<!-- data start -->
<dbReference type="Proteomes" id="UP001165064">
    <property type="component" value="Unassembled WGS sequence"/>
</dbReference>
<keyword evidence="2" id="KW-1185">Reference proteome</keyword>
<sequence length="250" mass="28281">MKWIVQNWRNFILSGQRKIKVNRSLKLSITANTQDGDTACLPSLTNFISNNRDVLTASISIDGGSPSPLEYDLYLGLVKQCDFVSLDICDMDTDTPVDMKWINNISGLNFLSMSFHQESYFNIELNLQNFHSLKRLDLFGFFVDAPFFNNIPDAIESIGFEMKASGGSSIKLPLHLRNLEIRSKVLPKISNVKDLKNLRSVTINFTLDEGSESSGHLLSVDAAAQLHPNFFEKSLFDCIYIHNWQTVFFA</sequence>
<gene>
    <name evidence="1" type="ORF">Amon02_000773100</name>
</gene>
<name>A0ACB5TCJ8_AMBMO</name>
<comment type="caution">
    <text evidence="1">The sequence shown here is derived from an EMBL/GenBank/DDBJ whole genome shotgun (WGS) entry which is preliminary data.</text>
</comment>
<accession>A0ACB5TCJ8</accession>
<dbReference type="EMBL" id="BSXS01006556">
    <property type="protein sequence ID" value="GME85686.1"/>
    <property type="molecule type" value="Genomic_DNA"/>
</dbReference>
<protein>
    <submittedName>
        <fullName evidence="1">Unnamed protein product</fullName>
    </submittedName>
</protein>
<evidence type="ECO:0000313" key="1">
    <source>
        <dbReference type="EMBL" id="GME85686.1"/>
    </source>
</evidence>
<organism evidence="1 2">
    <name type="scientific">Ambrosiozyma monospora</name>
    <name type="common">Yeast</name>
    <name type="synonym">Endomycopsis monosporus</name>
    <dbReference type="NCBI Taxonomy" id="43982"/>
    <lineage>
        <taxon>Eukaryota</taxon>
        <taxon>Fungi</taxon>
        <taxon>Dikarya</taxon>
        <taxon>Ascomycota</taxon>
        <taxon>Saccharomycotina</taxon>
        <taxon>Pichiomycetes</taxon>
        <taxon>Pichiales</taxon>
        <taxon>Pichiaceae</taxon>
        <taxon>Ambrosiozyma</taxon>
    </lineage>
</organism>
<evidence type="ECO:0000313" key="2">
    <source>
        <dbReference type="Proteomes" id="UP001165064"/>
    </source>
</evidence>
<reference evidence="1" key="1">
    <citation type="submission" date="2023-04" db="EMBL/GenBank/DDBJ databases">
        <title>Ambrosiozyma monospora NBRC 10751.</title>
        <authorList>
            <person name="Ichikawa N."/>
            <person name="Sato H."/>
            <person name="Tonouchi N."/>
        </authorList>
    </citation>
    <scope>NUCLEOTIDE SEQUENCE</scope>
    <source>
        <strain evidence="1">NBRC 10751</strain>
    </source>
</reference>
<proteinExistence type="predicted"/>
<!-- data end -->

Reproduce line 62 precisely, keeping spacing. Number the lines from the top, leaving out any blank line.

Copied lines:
    </source>